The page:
Part of the historical company I’m helping out now, Mobile Solutions, was to hide failures and moments when we fall. They had a celebration channel, and not once did we see stories of people falling down and the learning moments that came of those moments. It was only kudos, props, and shoutouts from customers.
I understand the importance of those moments too, but if we are so great then why do customers leave? It’s okay to celebrate a fall knowing that we’ll get better over time. I believe celebration should also include moments where we’ve identified a real problem, and then did what it took to fix it.
As we launch Wishlist’s new peer-to-peer recognition software, I think that concept has to be baked into the product. It’s not always about the easy wins and high-fives. It’s about the moments where teams or individuals fall, get back up, start over, and ultimately win. Being able to have that resiliency is, to me, more powerful than simply doing a good job.
Riddle me on the idea of rewards. My first job out of college was in sales, where it was a total boiler room mentality. Everyday you had to put the number of deals you sold up on the whiteboard. I was already self-driven so I understood the point behind it, but the reverse of this scenario is when managers are all about celebrating numbers, but are afraid to compare their employees to each other and make that comparison public. How do you think about this issue, when you think about how Wishlist supports managers with performance rewards?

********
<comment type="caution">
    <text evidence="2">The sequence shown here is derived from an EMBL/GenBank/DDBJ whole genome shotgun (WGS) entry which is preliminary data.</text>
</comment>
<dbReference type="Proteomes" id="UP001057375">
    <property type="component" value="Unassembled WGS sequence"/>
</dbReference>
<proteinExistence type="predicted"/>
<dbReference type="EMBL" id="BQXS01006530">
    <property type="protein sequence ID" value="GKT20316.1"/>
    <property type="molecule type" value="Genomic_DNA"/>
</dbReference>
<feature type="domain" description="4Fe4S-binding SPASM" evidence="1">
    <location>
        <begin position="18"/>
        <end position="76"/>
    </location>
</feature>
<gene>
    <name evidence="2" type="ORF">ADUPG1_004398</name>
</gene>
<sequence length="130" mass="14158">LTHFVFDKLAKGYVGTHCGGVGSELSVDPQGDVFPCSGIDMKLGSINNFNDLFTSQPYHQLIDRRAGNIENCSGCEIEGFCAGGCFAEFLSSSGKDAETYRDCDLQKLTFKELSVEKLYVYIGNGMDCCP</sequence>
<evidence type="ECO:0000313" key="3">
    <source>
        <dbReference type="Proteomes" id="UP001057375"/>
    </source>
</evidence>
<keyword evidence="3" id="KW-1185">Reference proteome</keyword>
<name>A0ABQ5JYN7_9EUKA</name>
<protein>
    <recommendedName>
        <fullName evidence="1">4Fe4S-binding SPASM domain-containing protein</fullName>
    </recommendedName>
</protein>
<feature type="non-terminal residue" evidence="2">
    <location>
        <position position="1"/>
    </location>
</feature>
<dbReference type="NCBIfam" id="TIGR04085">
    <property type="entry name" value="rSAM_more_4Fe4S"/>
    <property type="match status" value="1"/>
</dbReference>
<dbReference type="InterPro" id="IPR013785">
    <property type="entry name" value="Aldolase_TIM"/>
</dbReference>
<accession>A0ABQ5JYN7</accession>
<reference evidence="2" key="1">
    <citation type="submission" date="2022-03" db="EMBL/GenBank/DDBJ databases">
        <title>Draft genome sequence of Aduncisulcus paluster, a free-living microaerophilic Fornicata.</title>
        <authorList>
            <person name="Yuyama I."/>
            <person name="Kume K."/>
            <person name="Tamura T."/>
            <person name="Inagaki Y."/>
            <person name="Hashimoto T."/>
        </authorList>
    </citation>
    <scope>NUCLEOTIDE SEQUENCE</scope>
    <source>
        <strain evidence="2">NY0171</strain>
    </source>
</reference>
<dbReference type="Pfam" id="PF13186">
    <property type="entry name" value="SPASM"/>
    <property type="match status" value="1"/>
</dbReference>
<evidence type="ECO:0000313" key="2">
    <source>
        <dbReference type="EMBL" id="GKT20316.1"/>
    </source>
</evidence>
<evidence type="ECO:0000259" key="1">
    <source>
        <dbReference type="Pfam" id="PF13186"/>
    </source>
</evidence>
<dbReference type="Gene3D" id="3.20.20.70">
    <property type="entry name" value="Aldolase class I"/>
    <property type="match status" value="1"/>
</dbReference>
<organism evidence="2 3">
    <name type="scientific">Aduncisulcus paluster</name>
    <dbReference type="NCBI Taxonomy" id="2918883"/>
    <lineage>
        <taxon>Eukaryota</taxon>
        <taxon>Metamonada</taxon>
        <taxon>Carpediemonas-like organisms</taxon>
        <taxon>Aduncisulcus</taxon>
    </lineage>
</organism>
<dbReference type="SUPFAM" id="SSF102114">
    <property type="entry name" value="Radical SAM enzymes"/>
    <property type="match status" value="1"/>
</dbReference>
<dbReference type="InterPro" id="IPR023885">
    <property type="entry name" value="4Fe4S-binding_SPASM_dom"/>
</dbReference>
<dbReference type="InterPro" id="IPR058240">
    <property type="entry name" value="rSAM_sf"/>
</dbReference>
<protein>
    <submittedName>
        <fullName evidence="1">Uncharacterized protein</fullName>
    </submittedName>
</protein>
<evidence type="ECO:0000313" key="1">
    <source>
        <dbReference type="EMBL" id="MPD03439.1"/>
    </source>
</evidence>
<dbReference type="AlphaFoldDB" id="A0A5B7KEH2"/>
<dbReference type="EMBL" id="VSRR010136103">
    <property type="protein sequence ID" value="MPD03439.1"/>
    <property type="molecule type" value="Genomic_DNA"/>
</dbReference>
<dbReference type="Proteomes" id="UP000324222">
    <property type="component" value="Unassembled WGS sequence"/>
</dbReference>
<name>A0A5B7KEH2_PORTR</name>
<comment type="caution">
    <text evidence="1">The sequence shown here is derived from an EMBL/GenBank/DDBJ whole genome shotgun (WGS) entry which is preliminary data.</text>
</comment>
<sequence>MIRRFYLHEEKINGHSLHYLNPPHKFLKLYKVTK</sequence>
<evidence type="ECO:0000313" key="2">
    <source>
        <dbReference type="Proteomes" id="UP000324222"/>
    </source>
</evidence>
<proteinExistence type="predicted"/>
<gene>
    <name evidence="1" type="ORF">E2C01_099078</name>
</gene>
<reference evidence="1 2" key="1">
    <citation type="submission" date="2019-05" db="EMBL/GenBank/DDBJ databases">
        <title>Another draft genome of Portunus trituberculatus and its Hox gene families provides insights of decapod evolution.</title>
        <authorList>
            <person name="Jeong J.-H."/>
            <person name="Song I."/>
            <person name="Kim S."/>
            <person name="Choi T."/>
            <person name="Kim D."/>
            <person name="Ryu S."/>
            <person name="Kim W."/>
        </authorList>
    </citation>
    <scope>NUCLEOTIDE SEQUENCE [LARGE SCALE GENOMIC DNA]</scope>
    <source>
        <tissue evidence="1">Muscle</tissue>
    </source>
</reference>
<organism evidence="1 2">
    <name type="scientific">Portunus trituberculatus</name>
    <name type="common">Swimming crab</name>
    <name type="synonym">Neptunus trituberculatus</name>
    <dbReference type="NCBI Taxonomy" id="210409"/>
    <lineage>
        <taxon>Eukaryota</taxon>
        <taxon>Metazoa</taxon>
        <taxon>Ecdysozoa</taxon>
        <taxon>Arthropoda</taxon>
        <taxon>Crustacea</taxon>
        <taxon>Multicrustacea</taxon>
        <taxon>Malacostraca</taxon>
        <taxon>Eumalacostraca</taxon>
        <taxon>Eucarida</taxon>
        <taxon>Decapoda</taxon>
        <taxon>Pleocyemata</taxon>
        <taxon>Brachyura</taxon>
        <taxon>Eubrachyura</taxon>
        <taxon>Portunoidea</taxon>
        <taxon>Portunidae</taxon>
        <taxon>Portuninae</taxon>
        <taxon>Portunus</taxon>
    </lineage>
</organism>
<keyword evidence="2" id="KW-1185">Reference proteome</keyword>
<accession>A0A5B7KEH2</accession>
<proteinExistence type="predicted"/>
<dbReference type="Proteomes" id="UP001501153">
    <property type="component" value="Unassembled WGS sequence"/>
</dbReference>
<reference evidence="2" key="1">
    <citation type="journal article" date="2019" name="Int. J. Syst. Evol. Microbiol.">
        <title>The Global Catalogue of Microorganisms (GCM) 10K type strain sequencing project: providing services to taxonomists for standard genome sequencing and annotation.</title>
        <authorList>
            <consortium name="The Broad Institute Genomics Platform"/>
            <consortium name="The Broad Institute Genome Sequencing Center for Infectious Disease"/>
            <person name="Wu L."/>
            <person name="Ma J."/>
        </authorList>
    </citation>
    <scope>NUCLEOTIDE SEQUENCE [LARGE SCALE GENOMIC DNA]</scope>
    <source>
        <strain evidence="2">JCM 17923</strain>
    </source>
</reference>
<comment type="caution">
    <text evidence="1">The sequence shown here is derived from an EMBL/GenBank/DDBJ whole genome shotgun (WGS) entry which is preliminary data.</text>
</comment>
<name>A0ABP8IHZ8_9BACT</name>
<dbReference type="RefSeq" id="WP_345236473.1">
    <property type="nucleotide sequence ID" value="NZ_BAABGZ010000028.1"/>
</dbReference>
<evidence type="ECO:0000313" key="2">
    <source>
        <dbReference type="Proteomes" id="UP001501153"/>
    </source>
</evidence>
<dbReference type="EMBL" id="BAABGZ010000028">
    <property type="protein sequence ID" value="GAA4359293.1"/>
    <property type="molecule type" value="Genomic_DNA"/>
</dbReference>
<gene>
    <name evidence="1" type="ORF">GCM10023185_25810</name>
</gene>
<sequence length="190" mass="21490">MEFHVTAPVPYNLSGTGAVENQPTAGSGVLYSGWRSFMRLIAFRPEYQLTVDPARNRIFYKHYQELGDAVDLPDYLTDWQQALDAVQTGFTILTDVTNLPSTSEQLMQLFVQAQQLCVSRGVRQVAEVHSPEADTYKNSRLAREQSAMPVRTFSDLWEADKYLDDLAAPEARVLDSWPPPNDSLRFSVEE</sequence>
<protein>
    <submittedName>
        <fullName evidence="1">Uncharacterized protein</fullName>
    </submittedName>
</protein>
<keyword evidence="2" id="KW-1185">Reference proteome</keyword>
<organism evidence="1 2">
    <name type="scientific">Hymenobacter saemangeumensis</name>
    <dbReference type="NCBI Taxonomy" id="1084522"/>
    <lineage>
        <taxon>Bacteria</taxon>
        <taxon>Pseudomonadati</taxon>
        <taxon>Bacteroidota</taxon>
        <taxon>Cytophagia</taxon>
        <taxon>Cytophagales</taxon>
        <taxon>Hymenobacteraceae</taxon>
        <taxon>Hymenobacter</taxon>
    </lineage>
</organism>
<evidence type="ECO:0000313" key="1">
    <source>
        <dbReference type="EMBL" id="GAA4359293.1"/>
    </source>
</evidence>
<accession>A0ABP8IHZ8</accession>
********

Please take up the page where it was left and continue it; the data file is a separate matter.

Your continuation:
I’m into public-facing scoreboards, dashboards, and metrics. If I’m a leader or a manager coaching someone, I’ll do that in a one-on-one setting. At the end of the day though, numbers are numbers. Performance matters, and there is a tactful way to present that. Not everyone will be a top performer all the time, but encouraging ownership and having that be public-facing lets the entire team know how each department is doing in terms of their KPIs.
Awesome. When data is used in the right way, I think it’s good for everyone. How does this apply to using a rewards software?
It’s about two things: being intentional and being strategic with rewards. It’s 2020 and having some type of rewards and recognition program is table stakes for employers. It could be a simple Slack channel, daily standups to acknowledge team members, but we all know that people want to have an impact in their work and feel like they’re part of a community. That is the foundation of what we’re doing with Wishlist — balancing the psychological elements of humanity, but digitizing and optimizing that for teams that are in person, dispersed, and even fully remote all over the world.
We leverage the power of choice in the rewards piece. It’s a consultative process: we sit down with HR professionals and ask the key questions. Do you want to have your rewards tie back to your organizational core values, business goals, or both? Is there a way we can proactively suggest recognition and ensure it’s inclusive for your teams?